Hi Daniel. Derek Muller is a Canadian-Australian science communicator, the creator of Veritasium, presenter for the Catalyst science show in Australia, and host of a new documentary on Uranium. He has a B.Sc. in Engineering Physics from Queen’s University and a PhD in Physics Education Research from the University of Sydney. He has taught at Matrix Education, a Sydney tutoring college, and lectured at the University of Technology Sydney and the University of Sydney

  1. What’s Veritasium?

The word is derived from latin, Veritas, meaning truth, with the ‘um’ ending of an element. So Veritasium is ‘an element of truth’. Veritasium is primarily a YouTube channel all about science. Its mission is to help people not fool themselves.

  1. How did you come up with the idea and how did you develop it?

 I always wanted to be a film maker. I also loved teaching and science so this was really the perfect way to merge all of my passions. The project has developed over four years of making videos.

  1. More than 2 million subscribers and 100 million views – what’s the secret of your success?  

One secret is perseverance. I couldn’t have gotten here if I had quit, which I certainly contemplated many times. I make videos that interest me, and often I find they interest other people. If I can show people something they have never seen before, or something in a different light it usually makes for a successful video.

  1. What does “Educating” mean to you?

 Educating is all about learning – that is the core of education, helping people learn. Finding ways to do that is a challenge but there are many approaches to it, and many people working on making it better.

  1. What do you think about today’s traditional higher education?  Why is it failing?  

 I think it’s tough to speak about today’s higher education in general. In some places I’m sure it’s working well. In other places it’s awful. And I don’t know that there is a common source of failings except the economic realities of trying to educate a larger fraction of the population with a smaller budget. That is an immense challenge.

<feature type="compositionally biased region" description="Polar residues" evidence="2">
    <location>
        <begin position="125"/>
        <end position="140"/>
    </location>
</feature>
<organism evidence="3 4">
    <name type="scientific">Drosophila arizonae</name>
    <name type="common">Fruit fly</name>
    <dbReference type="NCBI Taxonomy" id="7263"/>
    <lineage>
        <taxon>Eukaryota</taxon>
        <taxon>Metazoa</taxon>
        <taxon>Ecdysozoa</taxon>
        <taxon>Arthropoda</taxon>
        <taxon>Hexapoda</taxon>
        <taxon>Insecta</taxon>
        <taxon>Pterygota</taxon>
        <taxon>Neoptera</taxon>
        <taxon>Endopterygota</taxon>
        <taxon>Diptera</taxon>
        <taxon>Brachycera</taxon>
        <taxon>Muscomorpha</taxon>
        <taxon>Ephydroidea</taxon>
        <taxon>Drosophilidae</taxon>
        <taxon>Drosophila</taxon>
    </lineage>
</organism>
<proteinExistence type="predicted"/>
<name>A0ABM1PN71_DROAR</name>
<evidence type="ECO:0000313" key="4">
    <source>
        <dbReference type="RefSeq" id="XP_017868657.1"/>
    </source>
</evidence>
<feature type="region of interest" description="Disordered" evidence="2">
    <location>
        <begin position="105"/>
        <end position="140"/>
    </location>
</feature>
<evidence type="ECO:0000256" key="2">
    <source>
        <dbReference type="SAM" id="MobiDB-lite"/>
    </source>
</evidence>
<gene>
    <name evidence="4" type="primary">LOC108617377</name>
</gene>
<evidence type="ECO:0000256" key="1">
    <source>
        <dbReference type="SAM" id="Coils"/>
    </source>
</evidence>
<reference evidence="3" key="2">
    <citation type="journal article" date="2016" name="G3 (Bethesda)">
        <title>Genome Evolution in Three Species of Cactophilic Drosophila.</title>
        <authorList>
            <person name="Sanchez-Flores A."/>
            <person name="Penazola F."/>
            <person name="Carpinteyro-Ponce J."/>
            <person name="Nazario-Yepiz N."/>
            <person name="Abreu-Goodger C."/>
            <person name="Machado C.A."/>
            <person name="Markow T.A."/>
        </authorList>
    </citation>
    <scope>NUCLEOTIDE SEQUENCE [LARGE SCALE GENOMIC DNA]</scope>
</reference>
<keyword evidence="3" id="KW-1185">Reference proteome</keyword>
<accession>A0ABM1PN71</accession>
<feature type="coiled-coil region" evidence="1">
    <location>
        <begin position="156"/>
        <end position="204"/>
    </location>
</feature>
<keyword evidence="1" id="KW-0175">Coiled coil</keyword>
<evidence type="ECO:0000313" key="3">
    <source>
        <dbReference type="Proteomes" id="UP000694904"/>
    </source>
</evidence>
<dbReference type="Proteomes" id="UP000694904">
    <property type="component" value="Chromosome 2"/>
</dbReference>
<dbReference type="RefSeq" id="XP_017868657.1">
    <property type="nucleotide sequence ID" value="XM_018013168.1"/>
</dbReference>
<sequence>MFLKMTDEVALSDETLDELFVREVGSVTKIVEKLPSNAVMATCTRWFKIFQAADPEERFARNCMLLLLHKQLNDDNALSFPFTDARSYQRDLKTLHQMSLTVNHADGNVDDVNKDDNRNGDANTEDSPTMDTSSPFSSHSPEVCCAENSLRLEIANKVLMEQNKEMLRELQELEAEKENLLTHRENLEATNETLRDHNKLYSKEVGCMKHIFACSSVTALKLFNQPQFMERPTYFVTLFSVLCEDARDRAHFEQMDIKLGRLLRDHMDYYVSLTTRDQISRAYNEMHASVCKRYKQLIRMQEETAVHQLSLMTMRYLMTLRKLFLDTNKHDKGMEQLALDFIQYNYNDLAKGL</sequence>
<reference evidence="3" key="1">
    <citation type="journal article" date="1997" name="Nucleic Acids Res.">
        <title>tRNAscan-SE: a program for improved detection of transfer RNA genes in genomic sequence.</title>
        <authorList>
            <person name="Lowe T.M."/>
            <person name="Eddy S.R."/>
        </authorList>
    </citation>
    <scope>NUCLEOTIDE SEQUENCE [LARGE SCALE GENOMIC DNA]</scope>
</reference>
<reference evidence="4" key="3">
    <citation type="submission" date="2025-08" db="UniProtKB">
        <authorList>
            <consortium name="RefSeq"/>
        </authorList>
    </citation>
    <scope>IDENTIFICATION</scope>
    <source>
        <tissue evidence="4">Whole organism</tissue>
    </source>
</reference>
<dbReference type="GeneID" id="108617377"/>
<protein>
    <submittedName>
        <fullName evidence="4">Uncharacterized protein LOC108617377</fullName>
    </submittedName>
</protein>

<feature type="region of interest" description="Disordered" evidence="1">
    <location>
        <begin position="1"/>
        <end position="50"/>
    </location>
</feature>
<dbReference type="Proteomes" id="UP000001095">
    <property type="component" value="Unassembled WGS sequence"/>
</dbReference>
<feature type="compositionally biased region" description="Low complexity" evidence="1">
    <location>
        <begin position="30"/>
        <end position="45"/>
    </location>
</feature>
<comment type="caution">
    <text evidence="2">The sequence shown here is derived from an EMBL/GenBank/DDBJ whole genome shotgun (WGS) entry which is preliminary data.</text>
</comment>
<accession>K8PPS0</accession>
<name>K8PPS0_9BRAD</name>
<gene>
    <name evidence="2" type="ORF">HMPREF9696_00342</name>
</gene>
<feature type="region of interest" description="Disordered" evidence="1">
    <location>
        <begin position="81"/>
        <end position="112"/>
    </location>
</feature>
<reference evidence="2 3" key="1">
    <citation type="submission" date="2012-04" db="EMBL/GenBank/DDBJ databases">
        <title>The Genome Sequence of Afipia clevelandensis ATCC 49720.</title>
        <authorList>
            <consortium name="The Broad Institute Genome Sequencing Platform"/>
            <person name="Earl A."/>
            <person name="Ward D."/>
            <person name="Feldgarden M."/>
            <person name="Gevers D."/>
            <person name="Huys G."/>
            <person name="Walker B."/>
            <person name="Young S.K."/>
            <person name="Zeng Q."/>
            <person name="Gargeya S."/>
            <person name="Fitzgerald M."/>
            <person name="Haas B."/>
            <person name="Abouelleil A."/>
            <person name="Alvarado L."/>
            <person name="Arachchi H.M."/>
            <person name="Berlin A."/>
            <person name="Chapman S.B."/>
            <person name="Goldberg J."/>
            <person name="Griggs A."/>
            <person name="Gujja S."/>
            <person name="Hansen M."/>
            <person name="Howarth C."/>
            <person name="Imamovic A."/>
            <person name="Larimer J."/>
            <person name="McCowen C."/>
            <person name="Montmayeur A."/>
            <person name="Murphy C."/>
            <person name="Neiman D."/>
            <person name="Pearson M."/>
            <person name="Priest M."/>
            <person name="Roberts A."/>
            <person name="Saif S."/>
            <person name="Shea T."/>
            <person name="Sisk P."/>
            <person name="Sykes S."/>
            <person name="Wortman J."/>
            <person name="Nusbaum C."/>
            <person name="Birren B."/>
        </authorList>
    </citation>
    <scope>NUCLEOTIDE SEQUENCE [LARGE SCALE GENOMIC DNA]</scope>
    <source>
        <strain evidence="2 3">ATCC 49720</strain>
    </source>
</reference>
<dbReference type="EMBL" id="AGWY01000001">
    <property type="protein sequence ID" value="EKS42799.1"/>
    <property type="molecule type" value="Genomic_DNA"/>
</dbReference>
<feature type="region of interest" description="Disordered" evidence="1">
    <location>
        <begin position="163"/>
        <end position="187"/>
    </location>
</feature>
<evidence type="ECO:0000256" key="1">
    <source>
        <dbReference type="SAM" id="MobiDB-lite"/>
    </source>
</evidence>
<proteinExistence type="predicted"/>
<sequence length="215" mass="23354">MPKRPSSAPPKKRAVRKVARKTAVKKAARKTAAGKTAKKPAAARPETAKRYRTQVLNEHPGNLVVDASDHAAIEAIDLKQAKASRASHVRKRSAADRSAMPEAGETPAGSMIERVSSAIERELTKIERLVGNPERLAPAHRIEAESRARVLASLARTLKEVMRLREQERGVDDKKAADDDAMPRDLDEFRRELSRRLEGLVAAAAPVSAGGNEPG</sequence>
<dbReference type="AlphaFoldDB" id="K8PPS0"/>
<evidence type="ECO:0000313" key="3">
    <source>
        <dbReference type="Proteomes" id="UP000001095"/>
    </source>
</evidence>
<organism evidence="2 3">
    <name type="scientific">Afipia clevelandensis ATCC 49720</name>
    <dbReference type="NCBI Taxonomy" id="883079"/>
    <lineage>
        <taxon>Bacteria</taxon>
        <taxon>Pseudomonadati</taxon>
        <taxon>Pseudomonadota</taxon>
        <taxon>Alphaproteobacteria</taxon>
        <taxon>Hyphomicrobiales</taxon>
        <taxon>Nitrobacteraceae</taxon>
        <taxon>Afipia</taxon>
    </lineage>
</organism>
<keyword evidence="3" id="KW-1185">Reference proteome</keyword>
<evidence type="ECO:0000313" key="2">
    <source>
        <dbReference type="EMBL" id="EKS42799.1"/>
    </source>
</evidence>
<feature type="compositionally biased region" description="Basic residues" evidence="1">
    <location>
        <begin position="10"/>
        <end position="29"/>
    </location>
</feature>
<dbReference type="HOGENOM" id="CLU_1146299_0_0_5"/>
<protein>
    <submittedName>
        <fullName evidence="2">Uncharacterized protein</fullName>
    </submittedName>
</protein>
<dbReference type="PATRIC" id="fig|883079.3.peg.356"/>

1. People like you, David Malan from Harvard CS50, John and Hank Green from Crashcourse, are sending a strong message to today traditional Educators by showing that you can teach, engage and have fun at the same time.  Should today’s traditional educators make an effort to become Edutainers?

A course has to be interesting and inspiring to get students motivated to study. I think boring lecturers are tough to learn from because they don’t instil their excitement for the subject in their students. It’s important to be interesting, to be clear, to communicate well. These things have always been important in education. But I also think YouTube edutainers serve a different purpose from traditional educators. Our first job is to entertain and our second is to educate. We never test our viewers or assign them homework and I think that would change the dynamic significantly.

  1. How does the future of University look like to you?  What will it happen if education keeps democratizing itself and MOOCs like Coursera, Udemy, EDx, Ted-Ed and of course Youtube keep gaining traction?

I don’t know what the future of higher education looks like. I hope that universities focus on their two main objectives separately – research and teaching. Not all great researchers need to be great teachers and vice versa. I think YouTube and online components of classes will play an important role in the education of the future, but I still envision them being implemented effectively by a teacher who has interaction with his/her class including face to face time. In my view this social interaction is a fundamental piece of the education puzzle.

  1. Your plans for the future? What can we expect from Veritasium in 2015?

In 2015 Veritasium will continue to publish original and hopefully interesting content. I’m also optimistic that the output will be more frequent. Around July/August I’ll be launching a TV documentary on Uranium. There may also be some merchandise from Veritasium. So I’m looking forward to a productive year!